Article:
Tuesday, August 21, 2007
Last night, after many a trip to Southpoint, my friends said it was my turn to pick a place to eat. When you are looking for a restaurant that will be acceptable to those who can't tolerate spicy or exotic food and yet will be satisfying to those who can't stand bland, Piazza Italia is an excellent place to go. In fact, I've been there three times now and it's been more and more impressive to me with every visit. It's also comparatively affordable.
First, they serve their roasted garlic, which you scoop directly out of the sliced whole head to spread on bread. If you love garlic as much as I do, which is unlikely, you will find that garlic prepared this way is the ultimate condiment. Our waiter also offered either butter or olive oil, in case anyone was feeling less adventurous.
I ordered the Mezzaluna di Pesce, which was salmon and crab ravoli in a lobster cream sauce. The sauce had large chunks of lobster, including an entire claw. The sauce also had small pieces of apple, which added a wonderful and delicate flavor to the dish. This entree is simply incredible, for only $14.
I also had to photograph KD's dish, because I thought it was really beautiful.
As I've mentioned previously, Piazza Italia has an in-house gelato store. For $6.50 you can have a large serving in a lovely glass right at your table. I recommend going to the actual store in the back, where you can get the same serving in a plastic cup for a dollar less and you can taste the flavors before you order. In fact, you might just want to get the more than adequately sized small serving for only $2. I was still able to order two flavors, pineapple and coconut, in the small size, which was perfect. It's much quieter in the gelato store, too.
You'd think that my friends might want me to pick the restaurant more often. No, now they want to eat at Piazza Italia every time instead. I won't complain.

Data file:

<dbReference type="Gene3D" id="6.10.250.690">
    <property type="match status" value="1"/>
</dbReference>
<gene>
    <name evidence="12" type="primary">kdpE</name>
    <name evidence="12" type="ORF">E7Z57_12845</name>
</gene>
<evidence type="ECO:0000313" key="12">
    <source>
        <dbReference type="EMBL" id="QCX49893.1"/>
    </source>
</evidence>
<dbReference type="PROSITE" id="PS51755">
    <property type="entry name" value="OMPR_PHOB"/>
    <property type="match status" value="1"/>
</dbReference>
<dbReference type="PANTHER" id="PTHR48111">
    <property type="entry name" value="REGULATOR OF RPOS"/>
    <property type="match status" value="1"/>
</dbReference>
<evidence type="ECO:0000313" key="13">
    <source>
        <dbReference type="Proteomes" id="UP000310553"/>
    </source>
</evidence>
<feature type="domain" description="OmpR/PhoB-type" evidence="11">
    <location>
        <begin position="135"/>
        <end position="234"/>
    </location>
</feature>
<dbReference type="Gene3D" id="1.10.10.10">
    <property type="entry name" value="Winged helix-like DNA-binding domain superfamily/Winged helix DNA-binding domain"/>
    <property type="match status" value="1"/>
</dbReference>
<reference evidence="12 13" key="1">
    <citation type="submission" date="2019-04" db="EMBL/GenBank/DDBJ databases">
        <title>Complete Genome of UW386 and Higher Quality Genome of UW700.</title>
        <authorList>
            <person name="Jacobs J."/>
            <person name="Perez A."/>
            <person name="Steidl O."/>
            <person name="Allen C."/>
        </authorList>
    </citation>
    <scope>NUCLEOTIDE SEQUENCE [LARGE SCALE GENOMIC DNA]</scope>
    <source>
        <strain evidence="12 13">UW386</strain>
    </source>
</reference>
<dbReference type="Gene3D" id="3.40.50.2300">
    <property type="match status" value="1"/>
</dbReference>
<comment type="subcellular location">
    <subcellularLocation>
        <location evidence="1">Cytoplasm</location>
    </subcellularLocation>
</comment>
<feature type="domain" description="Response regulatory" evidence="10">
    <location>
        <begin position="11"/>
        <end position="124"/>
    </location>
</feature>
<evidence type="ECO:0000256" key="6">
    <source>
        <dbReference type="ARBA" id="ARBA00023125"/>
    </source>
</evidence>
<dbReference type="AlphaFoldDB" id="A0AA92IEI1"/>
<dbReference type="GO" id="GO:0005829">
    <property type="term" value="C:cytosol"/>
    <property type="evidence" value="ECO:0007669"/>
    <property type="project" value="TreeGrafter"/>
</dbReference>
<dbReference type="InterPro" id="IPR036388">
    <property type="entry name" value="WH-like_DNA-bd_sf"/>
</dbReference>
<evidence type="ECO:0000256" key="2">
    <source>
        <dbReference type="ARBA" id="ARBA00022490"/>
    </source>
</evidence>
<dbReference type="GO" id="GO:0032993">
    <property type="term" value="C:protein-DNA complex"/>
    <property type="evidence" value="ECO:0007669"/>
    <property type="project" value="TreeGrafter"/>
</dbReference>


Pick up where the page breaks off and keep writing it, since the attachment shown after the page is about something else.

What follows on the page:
Sunday, August 19, 2007
As I've mentioned numerous times, I've been going through my family's photographs. I've been doing a lot of sorting, a little of actually putting photos in album pages and a lot of looking. There are thousands of photographs to go through, because I may be the first person in my family to put serious effort or at least time into this. I've been very pleased with the archival materials I've ordered, mostly from Light Impressions.
Most of the photographs I've been concentrating on are from the early 1900s, but yesterday I found and cleaned up a picture from 1976. By cleaned up, I mean there was something strange on it, but luckily it was finished in such a way that I could safely rub it off with a slightly damp paper towel.
This is one of the rare photographs, particularly before the advent of the digital camera and twenty shots could economically be taken at one time, in which I do not look in the slightest bit inebriated. In fact, given the amount of perkiness in that expression, I suspect the photographer was holding a cup of coffee to get my attention. I'm pretty sure that's how I look when someone hands me a latte now.
Saturday, August 18, 2007
Last night I went to the first night of the improv workshop, at the Edison Johnson Recreation Center, which I mentioned a few weeks ago. Friday night was intended to be a demo of sorts, but it was more like a teaser workshop, involving very active participation. The whole workshop is learning improvisation through Theatre Games, devised by Viola Spolin, which are, as I understand it, games for learning how to overcome some of the challenges inherent in improvisation. Listening to the other players appears to be extremely important. For example, one game involved two players' ranting about two separate topics to someone between them, resulting in their learning how to alternate their speech and interrupt each other without talking over one another. A side benefit to these games is potentially learning to be more spontaneous and perhaps learning to be more confident and outgoing in the process.
A lot of the games were fun. We talked in gibberish and two people transformed that into a hilarious scene. We played word association games did various other exercises. One game involved everyone's pretending that a coat hanger was some other kind of object. Marcia Kimmell, the instructor, also demonstrated more serious and non-comedic improvisation. Finally, we did some musical improvisation.